Brian O’Neill’s depressed view of Dominic Raab’s contingency plans for Northern Ireland amounting to “ask Dublin” is shared by many. But there is a slightly different way of looking at it. The Irish government are ready and willing to be asked. Join the flow of the Irish Times story.
Checks on goods travelling from Britain to Northern Ireland would be carried out at British ports under fresh ideas to make the so-called backstop easier to agree.
The Irish Times understands that, under new ideas, customs and regulatory checks would be located in Britain rather than Northern Ireland.
It is also suggested that checks could be low-profile in nature and carried out by private contractors.
Efforts to make the backstop more palatable are currently being “tossed around”, but it is stressed that no specific proposals have been tabled in negotiations. The lack of alternatives coming from the UK has meant the EU is attempting to make its proposal more politically acceptable.
“The North could have the best of both worlds,” a senior Government source said. “It could have access to the EU and UK markets. On freedom of travel, that is already there. We are going to maintain the Common Travel Area.”
Checks would only be needed on goods travelling to Northern Ireland from the UK, and not the other way around, because of the prospect of them entering the EU single market through the Irish Republic.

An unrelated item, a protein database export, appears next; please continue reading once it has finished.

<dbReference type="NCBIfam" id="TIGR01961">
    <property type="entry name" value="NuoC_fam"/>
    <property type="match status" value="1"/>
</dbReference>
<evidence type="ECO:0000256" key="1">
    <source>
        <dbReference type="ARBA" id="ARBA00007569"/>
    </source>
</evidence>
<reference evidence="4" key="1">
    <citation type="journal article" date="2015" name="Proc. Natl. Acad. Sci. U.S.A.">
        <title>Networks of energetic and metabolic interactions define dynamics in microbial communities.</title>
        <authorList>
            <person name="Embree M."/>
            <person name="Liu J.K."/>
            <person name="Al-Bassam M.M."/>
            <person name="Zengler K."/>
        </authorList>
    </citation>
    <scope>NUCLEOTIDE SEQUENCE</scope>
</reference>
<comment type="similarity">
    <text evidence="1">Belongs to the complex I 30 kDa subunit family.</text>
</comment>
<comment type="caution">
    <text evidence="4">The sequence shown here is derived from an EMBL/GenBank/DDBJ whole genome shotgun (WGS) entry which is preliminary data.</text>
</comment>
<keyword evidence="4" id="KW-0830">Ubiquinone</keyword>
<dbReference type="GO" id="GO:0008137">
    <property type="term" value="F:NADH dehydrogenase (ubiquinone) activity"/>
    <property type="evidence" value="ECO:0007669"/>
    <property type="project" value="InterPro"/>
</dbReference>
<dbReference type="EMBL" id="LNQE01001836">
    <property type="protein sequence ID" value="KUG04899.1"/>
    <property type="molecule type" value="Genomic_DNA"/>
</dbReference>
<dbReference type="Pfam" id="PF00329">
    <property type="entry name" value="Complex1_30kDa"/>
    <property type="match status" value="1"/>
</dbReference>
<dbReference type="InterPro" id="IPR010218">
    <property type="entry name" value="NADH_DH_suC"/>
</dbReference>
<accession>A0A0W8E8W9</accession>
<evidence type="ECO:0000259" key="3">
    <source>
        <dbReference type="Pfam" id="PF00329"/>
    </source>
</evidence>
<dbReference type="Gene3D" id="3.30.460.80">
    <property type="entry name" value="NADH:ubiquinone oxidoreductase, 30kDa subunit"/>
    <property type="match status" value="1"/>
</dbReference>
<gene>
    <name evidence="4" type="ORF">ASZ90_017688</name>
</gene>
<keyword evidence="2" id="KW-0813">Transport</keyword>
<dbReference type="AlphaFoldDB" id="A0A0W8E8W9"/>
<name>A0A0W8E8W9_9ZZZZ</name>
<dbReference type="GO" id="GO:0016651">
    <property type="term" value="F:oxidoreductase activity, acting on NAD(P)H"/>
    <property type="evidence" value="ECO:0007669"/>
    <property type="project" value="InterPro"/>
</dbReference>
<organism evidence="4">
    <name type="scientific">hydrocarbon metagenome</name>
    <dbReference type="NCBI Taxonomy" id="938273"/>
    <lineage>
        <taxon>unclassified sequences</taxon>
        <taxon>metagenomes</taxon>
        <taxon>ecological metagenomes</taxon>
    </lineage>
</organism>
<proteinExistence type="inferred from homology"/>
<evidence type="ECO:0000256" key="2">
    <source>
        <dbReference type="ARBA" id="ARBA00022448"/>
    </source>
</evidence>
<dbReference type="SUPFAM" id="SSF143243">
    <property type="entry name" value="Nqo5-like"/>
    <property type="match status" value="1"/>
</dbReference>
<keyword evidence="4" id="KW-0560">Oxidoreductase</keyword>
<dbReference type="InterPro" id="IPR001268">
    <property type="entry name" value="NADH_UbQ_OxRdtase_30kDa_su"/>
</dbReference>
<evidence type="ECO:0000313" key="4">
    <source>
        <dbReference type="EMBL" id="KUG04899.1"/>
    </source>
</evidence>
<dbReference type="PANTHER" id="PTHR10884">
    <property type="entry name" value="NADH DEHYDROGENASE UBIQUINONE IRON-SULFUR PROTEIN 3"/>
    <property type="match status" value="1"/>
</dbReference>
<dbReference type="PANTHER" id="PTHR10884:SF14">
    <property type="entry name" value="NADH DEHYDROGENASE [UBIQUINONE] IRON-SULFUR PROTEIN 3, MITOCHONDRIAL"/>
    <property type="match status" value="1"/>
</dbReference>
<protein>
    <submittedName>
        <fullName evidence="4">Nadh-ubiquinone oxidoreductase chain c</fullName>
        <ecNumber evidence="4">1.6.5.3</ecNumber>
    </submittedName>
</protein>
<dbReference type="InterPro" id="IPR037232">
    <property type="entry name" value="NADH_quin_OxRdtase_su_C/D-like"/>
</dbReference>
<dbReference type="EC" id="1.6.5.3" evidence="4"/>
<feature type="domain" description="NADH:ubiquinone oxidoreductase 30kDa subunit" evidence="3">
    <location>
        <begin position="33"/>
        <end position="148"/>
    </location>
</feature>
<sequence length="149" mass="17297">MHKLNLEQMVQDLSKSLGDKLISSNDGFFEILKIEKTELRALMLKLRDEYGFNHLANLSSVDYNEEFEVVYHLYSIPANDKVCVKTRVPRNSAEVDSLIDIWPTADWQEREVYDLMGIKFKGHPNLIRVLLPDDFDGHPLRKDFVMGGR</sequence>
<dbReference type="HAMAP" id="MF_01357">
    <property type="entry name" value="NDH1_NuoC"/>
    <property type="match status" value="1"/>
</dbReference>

On Thursday, the British government said it will seek to negotiate a special arrangement for North-South trade to ensure that the Border remains open even in the event of a no-deal Brexit. But trade between the Republic and the rest of the UK could be subject to the same bureaucratic arrangements facing other member states.
And there’s the rub. Trade between RoI and GB is vastly greater than north-south while apparently less politically incendiary. Does Dublin care less about it than an open border? That is where London is trying to stick in the Chequers lever.
(The selfie is for fun, in the spirit of Brian’s Ha’penny Bridge and to just to show I get around)
Former BBC journalist and manager in Belfast, Manchester and London, Editor Spolight; Political Editor BBC NI; Current Affairs Commissioning editor BBC Radio 4; Editor Political and Parliamentary Programmes, BBC Westminster; former London Editor Belfast Telegraph. Hon Senior Research Fellow, The Constitution Unit, Univ Coll. London